UK | 2003, 2007, 2012, 2021
Andrew Miller was born in Bristol in 1960. Ingenious Pain (1996), his first novel, won the James Tait Black Memorial Prize, the Grinzane-Cavour prize and the prestigious IMPAC Dublin Literary Award. His other two novels are Casanova (1997) and Oxygen(2001), which was shortlisted for the Booker Prize 2001. He lives in Brighton. He returned to Santa Maddalena in 2007 and 2012.
I stayed at Santa Maddalena from mid-May until the end of June. From my bedroom in the Tower I had a view across the tops of oak trees to other hills and other towers. Opening the shutters in the morning was one of the great pleasures of the day, in part because it was always fascinating (and somehow encouraging) to think of the others, writers such as Gregor von Rezzori, Bruce Chatwin, Micheal Ondaatje and John Banville, who must have leaned on that same sill to take in those same distances. The sheer beauty of Santa Maddalena is something you never quite get used to, a sensual force that little by little seeps into the blood. Certainly it finds it’s way into your work. Though writing about England, the ‘England’ I was describing became a hotter, more scented, place; England through a filter of olive trees and jasmine and cypresses.
The days were tranquil, slightly dream-like. The little studio where I worked kept its coolness for most of the day. Life soon settled into a rythm suited to the season. In May it had still been fresh enough to explore the old tracks that vein the fields and woodlands around the house, but by the end of the first week in June even the dogs couldn’t be tempted out. They stayed in the shade of their kennel or lapped reflections in the Baron’s wonderful swimming pool.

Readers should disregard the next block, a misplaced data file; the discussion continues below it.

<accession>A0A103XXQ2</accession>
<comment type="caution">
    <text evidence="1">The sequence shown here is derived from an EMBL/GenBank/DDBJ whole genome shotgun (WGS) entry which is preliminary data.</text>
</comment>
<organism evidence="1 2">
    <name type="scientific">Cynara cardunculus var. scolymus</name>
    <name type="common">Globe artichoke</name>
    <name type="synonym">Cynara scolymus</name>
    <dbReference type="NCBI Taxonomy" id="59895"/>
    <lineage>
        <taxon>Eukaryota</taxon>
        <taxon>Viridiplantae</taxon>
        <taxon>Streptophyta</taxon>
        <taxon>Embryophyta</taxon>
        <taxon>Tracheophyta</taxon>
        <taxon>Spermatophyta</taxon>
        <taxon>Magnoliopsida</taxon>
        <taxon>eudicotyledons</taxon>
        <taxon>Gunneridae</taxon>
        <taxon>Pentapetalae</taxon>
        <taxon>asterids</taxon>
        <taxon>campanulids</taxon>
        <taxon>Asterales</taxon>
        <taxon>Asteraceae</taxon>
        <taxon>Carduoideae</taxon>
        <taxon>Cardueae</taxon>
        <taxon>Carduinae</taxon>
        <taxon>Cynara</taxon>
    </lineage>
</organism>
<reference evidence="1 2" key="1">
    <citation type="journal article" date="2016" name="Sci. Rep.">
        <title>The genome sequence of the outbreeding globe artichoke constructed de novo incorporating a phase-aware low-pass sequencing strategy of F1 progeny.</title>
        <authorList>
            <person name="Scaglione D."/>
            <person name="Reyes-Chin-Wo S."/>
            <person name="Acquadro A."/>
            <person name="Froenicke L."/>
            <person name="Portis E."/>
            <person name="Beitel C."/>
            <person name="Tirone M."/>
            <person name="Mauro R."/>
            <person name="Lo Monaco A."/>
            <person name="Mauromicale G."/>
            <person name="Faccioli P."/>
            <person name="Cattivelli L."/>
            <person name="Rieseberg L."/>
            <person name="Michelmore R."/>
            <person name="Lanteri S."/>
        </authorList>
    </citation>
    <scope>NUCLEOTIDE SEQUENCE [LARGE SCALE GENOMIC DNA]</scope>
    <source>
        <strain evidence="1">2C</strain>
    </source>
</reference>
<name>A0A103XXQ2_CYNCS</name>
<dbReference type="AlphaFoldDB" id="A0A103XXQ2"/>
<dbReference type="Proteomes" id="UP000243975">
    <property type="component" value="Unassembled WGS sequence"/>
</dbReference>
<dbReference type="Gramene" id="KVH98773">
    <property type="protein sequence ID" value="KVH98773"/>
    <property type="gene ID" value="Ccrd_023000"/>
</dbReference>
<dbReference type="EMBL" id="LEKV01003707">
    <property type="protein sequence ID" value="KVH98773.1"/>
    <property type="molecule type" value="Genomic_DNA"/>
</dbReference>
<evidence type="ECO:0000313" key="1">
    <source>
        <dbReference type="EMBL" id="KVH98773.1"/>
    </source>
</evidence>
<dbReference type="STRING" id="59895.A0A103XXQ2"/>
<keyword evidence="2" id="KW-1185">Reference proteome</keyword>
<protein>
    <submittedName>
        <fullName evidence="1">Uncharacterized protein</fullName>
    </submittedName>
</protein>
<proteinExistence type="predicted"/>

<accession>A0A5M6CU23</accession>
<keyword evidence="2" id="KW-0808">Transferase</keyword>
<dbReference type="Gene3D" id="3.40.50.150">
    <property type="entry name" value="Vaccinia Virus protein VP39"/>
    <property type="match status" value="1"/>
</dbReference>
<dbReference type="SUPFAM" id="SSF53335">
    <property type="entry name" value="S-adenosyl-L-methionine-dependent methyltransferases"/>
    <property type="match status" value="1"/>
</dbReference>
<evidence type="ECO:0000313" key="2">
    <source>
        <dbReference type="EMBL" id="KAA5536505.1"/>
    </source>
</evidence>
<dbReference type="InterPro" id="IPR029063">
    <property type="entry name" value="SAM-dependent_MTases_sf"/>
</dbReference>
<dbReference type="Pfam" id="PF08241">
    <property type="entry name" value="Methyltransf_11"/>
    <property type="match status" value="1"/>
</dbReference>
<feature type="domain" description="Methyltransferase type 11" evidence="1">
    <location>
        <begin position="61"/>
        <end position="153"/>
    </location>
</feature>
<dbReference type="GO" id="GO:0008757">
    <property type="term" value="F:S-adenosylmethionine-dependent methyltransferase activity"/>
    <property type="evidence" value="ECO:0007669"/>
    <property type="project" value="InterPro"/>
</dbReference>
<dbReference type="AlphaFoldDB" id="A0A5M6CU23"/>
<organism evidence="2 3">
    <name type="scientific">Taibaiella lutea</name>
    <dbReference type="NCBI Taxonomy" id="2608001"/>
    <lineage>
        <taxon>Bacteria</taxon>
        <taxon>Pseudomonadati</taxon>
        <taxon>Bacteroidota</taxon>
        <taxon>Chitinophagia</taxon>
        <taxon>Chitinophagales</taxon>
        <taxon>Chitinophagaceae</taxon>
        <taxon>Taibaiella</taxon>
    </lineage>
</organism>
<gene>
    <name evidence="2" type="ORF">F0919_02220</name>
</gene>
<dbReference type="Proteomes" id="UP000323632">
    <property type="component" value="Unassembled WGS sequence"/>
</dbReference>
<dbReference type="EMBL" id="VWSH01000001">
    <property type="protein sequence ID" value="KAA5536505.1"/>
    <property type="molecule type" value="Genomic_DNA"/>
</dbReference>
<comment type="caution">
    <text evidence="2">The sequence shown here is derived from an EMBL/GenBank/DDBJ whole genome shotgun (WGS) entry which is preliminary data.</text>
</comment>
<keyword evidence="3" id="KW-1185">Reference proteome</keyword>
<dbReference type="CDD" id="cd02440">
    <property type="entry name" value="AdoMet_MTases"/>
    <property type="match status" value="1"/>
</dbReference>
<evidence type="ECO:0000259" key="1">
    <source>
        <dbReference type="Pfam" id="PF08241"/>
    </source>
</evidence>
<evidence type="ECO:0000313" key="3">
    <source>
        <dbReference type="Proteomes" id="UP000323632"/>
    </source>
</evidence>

I often (from choice) saw no one all day. Now and then I would hear Rupert (Thompson) patter up and down the steps of the tower, but we rarely ever met until evening. I always loved the walk over to supper, the ‘hundred paces’ through the olive grove to the main house. Good smells from the kitchen, a flask of Frescobaldi wine on the stone table in the courtyard. At half-eight Beatrice would emerge from her quarters in one or other of her beautiful outfits, the pug Alice (teeth freshly brushed with game-flavoured toothpaste) running at her heels. Then, for hours, with the moon and fireflies for company, we would eat and talk and talk and talk. Politics, history, travel. Discussions about this or that writer, this or that book, the tone sometimes intense, sometimes irreverent. In all honesty I don’t remember a single dull evening in nearly seven weeks. Much of the credit, of course, belongs to Beatrice, who, whether speaking or listening, somehow set the tone for everything, turning the courtyard (the candles burning down inside their glass sleeves) into a kind of al fresco literary Salon, all manner of fascinating guests dropping by for a night or a week. And when Beatrice retired we would sit on, enjoying the freshness of the night air, listen to the frogs, the Roe deer, gusts of music from some festival in the village…
For my own work, I added somewhere in the region of sixty new pages to my novel-in-progress (‘The Optimists’). For a writer who works as slowly as I do this represents a real advance. Perhaps I would have done as much at home, I don’t know. What is certain, however, is that Santa Maddalena is about very much more than merely giving an author a quiet room to work in (though it certainly does that). Perhaps it is only after we go home that the truth of this becomes really apparent. What a shame if a lack of adequate sponsorship meant that Santa Maddalena had to shut its doors! No more Fellows, no more writers from India, from Afghanistan, Korea, America, France, Pakistan, Russia, Great Britain, the old and the young, the celebrated and the up-and-coming, opening the shutters in the morning to take in that big southern view. It is a place to be treasured, celebrated, loved, and protected.